Wear your heart on your sleeve
If a person reveals their emotions easily and doesn’t try to hide them, we say that they wear their heart on their sleeve.
It is thought that the expression possibly originated from the middle ages, when knights would tie a ribbon or cloth around their arm during a jousting match to represent their lady. The first record of the expression, however, is from Shakespeare’s Othello in 1604.
Fall head over heels in love (with someone)
This expression can be used when someone falls deeply in love with someone, especially if it happens quickly.
«The moment we met we fell head over heels in love (with each other). We got married the following week!»
People use this expression when they have learnt of, or heard about, something that was supposed to be a secret.
«I hope my girlfriend doesn’t get/catch wind of what I’ve got planned for Valentine’s Day next week… I want it to be a surprise!»
This expression is used to say that even if you give someone the opportunity to do something, you can’t force that person to do something they don’t want to do.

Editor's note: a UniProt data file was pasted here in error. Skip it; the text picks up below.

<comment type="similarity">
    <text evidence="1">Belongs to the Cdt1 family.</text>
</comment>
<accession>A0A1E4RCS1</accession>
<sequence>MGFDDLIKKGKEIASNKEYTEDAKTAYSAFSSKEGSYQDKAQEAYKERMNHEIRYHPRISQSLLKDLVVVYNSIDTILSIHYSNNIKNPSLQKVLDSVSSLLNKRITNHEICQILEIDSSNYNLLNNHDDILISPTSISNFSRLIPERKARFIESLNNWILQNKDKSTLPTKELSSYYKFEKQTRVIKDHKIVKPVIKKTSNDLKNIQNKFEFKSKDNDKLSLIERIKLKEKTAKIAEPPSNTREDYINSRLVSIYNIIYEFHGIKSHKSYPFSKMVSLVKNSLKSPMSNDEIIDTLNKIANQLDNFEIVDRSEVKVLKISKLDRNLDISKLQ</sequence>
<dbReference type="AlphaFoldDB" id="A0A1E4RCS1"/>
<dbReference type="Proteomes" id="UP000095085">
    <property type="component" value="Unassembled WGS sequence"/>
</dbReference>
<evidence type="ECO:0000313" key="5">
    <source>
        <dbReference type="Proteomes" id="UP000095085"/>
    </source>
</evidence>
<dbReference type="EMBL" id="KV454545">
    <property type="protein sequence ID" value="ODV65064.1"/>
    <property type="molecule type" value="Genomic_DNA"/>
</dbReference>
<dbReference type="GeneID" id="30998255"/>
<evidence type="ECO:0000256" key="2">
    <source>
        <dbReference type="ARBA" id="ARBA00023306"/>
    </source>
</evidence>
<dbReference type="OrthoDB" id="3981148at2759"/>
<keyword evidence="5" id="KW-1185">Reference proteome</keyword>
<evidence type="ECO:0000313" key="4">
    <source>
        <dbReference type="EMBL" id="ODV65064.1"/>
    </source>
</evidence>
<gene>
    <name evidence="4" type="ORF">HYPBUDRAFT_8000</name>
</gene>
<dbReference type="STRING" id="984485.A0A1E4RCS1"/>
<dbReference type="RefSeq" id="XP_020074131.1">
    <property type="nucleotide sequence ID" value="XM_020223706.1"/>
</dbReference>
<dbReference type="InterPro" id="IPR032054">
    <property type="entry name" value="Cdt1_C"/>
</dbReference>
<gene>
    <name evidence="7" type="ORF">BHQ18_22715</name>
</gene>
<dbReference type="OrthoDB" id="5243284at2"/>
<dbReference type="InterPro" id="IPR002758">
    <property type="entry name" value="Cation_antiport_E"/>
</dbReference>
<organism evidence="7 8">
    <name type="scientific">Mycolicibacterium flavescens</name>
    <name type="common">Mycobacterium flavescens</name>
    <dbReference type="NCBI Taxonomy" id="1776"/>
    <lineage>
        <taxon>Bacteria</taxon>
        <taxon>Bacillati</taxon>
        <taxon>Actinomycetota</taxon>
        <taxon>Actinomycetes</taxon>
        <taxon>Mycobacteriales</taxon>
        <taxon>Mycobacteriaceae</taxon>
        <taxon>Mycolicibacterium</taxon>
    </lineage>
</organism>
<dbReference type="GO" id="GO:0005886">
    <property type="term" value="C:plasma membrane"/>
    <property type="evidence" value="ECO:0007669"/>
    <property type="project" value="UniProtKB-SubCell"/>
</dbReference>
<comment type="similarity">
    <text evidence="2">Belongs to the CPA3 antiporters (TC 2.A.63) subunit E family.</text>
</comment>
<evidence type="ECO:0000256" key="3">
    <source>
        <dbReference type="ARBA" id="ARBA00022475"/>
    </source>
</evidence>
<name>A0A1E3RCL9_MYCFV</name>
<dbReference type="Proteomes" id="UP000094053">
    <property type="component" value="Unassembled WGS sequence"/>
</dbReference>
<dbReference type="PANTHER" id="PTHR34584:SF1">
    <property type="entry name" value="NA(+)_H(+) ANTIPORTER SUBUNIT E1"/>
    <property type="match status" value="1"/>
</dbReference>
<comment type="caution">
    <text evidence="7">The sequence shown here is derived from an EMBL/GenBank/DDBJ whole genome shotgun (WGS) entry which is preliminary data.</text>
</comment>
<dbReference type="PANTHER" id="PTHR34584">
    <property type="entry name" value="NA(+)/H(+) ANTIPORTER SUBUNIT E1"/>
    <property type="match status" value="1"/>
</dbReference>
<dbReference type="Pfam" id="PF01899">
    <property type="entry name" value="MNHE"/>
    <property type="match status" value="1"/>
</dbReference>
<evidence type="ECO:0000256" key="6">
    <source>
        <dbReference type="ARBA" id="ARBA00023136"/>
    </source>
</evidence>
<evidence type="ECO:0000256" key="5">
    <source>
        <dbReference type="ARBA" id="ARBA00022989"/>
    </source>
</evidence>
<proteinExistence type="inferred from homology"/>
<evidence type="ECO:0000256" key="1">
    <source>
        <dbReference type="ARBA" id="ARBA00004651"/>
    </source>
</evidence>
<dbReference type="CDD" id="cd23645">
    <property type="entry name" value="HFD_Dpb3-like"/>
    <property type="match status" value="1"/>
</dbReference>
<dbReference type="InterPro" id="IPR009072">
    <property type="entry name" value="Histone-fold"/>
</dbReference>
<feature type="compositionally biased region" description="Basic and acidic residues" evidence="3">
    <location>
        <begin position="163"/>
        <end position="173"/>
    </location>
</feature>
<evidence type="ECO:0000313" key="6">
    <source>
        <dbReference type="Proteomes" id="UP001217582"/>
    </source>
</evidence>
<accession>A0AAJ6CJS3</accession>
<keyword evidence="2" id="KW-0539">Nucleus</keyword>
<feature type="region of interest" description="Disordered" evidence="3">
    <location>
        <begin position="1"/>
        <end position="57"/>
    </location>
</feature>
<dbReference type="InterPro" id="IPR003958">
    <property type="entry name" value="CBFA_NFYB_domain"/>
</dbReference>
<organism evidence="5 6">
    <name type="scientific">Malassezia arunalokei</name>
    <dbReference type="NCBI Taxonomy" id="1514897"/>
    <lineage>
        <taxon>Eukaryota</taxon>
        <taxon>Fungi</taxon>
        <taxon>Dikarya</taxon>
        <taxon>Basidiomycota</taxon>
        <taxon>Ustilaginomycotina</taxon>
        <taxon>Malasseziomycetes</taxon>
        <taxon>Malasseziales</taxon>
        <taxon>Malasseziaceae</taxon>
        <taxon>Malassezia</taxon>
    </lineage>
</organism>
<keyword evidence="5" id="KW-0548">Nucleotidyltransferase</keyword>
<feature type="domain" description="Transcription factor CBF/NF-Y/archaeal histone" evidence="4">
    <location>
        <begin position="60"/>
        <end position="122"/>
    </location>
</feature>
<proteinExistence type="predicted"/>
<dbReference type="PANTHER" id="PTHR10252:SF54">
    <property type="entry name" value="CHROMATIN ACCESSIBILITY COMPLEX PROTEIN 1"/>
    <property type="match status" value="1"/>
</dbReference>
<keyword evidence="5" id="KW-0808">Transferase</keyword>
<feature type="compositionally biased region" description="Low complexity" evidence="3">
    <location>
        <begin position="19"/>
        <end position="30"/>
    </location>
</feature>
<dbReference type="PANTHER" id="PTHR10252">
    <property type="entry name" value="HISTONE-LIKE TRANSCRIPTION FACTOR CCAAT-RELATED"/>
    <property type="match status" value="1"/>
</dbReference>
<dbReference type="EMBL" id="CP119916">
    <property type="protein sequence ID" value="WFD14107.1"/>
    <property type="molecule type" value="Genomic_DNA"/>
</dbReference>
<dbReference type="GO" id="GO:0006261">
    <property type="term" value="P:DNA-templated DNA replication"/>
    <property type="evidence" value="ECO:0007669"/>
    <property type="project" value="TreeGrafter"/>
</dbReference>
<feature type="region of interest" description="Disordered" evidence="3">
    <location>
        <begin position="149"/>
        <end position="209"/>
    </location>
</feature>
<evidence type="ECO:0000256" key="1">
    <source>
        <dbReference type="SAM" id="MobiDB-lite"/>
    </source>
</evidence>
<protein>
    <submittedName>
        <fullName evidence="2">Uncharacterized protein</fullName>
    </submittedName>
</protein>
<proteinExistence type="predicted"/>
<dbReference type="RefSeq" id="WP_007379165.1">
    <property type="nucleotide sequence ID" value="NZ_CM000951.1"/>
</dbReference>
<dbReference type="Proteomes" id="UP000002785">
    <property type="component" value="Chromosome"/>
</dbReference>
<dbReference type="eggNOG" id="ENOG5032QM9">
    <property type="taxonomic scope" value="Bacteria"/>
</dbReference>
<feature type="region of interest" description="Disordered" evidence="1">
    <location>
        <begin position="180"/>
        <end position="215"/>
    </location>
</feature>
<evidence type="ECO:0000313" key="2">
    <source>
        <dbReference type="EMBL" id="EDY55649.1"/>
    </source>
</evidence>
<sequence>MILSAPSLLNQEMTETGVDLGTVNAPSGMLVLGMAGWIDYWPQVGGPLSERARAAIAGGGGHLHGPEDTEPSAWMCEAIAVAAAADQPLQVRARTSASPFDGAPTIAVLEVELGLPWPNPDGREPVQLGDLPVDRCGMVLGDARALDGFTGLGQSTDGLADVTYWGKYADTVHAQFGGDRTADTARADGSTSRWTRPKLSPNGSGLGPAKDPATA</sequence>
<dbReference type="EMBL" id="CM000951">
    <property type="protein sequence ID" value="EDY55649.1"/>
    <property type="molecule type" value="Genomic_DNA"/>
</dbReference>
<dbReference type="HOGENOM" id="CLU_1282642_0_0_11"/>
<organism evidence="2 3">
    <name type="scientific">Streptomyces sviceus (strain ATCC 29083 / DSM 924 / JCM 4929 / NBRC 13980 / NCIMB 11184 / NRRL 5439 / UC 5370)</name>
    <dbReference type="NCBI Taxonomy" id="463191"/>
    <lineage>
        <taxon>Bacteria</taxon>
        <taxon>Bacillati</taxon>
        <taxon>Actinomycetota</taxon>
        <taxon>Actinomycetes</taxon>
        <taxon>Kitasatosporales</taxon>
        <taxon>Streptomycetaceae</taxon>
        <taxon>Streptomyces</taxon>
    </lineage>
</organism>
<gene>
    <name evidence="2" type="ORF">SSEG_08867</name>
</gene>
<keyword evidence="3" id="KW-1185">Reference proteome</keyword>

«I suggested that she make one of her New Year’s Resolutions to start going to the gym. I even got her a three month membership to the best gym in town, but she still hasn’t started going! Well, you can lead a horse to water… (but you can’t make it drink!)«
Last week we talked about New Year’s Resolutions, but by mid January many people are already starting to accept that you can’t teach an old dog new tricks.
The idiom you can’t teach an old dog new tricks means that it’s difficult to make someone change the way they do something when they’ve been doing it the same way for a long time. This comes from the idea that puppies are easily trained while older dogs are much more difficult to be trained.
A big part of the English language is its many idioms and expressions. A lot of them don’t make sense when you try to translate them, but they some of them can be really fun to learn!
As it’s the start of a new year many people are making their «New Year’s Resolutions». Some popular ones are to ‘go to the gym more’ or ‘eat less junk food’. People do this because they think that the start of a new year is a good time to turn over a new leaf.
The idiom to turn over a new leaf means to make a fresh start, to make a change for the better.
This expression uses the idea of turning to a new, clean page of a book (the ‘leaf’ is a page) and dates back to the early 1500s.
Are you turning over a new leaf this year? What are your New Year’s Resolutions?